It’s easy to be drawn to the mythos of the lone genius founder. The a-ha moment. The triumph over long odds. The debut of the idea to throngs of adoring fans. The turtlenecks.
Yet most big ventures aren’t the product of the lone genius. They’re the product of a partnership: people or organizations coming together to do something bigger than they could have done alone.
Steve Jobs is a lot of people’s archetype of the singular, visionary CEO, and he’s one example. He founded his company in a partnership with Steve Wozniak; created iconic products with the agency Frog Design; launched their famous “1984” ads with TBWA\Chiat\Day; he left that company after a failed partnership with a new CEO; started two partnerships in NeXT Computers and Pixar; formed a life partnership with Laurene Powell Jobs; came back and essentially relaunched Apple in design partnership with Jony Ive, and so on.
When combined with the thousands of people who worked at these companies and made it all possible, the wider point is that he didn’t do this on his own. The narrow point, for the purpose of this series, is that he didn’t do this without his partners—and he couldn’t have. His life story, his triumphs and failures and significant flaws: all essentially a sum of the relationships at the heart of it.
And even though partnership itself — the dynamic between co-founders, or one company with another, or a writer and an illustrator — is one of the most defining factors of whether something will be successful or not, the practice of partnership still feels underexamined.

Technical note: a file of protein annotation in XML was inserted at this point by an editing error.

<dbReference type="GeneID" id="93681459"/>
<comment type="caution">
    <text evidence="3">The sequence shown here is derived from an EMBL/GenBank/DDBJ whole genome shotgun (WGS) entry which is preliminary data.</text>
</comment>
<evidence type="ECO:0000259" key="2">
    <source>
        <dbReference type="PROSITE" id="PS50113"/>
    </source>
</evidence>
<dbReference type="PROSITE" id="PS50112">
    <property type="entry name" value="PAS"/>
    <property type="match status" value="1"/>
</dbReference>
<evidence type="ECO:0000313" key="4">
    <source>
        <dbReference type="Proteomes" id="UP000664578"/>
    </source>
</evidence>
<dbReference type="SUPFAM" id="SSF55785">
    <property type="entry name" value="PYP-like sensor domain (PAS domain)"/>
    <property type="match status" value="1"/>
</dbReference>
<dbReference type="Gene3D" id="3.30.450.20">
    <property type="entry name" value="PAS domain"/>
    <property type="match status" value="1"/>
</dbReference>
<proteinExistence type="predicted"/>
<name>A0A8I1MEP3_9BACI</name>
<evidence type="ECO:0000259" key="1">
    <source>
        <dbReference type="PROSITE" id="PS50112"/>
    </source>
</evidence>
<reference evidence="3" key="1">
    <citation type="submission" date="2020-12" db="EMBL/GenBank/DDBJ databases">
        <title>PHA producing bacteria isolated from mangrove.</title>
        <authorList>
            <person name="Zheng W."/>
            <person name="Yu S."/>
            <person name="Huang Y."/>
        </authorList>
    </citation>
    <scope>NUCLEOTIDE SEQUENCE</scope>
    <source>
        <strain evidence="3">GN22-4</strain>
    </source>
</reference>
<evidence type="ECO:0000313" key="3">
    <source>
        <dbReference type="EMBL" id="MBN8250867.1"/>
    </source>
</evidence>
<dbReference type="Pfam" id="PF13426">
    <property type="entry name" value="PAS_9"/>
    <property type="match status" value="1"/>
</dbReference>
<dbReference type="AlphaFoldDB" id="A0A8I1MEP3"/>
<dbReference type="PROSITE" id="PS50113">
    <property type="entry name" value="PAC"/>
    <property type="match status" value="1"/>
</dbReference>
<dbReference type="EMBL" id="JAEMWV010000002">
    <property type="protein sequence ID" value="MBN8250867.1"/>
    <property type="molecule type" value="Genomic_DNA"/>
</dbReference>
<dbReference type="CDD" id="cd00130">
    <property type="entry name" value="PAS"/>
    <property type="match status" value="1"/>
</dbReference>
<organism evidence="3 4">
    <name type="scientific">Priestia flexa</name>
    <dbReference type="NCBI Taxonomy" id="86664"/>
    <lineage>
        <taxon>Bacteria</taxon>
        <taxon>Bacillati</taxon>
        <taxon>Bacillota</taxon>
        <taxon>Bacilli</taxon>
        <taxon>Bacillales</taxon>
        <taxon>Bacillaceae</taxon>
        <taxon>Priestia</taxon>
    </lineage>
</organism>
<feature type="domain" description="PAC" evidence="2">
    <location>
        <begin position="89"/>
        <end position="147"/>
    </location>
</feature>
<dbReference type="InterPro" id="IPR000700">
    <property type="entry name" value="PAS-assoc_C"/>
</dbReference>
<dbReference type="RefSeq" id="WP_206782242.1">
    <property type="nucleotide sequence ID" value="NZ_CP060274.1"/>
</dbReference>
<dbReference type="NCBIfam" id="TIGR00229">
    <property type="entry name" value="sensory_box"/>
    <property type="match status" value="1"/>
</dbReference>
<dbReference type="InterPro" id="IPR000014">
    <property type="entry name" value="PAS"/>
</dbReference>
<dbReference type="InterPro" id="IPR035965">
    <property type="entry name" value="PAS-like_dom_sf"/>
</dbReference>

Why do some creative partnerships succeed, and some fail?
The Partnership Project is an effort to answer that question.
What Led Me Here
I’ve spent most of my life in partnerships. My job title has been “Partner” for over a decade. I’ve partnered with hundreds of organizations on digital design projects, and seen it go spectacularly right and occasionally less so. I’ve been in the same business partnership since I was in college. I’ve been in the same life partnership since I was in college (👋 Hi, Lauren — thanks for looking this over).
Last year, I gave a talk to marketing leaders in Denver on the topic, and the feedback encouraged me to dig in more.
The process helped me further appreciate a straightforward fact: good partnership isn’t a fortunate accident. It’s a trade like any other. It’s a skill to be honed. And the people who get really good at it tend to go really far.
Who This Project is For
This is for an entrepreneur starting a new company with a co-founder. This is for an agency like ours who wants to get better at this work. This is for a marketing leader putting their job on the line with an organization like ours. This for two creative people getting together on a project: say, a songwriter working with a producer for the first time.
They’re probably diving headlong into their craft and the problem they’re trying to solve. But there’s no guidebook for how to deal with the most make-or-break part of the endeavor: the partnership itself. Consciously or subconsciously, they may be pondering the same questions I’ve had over the years:
- How can I be the best partner I can be?
- How can I help my partners to be the best version of themselves?
- How can I help create the best possible environment for us to be successful together?
What The Partnership Project Is
Over the coming weeks and months, I’ll be writing a series called The Partnership Project, a study of successful (and unsuccessful) partnerships, peppered with academic research and personal experience, and trying to pattern-match and deduce what we can learn from them all.
The goal is to meet the challenge and untold opportunity of a partnership head-on — so as not to treat their success as something we hope for, but something we work towards.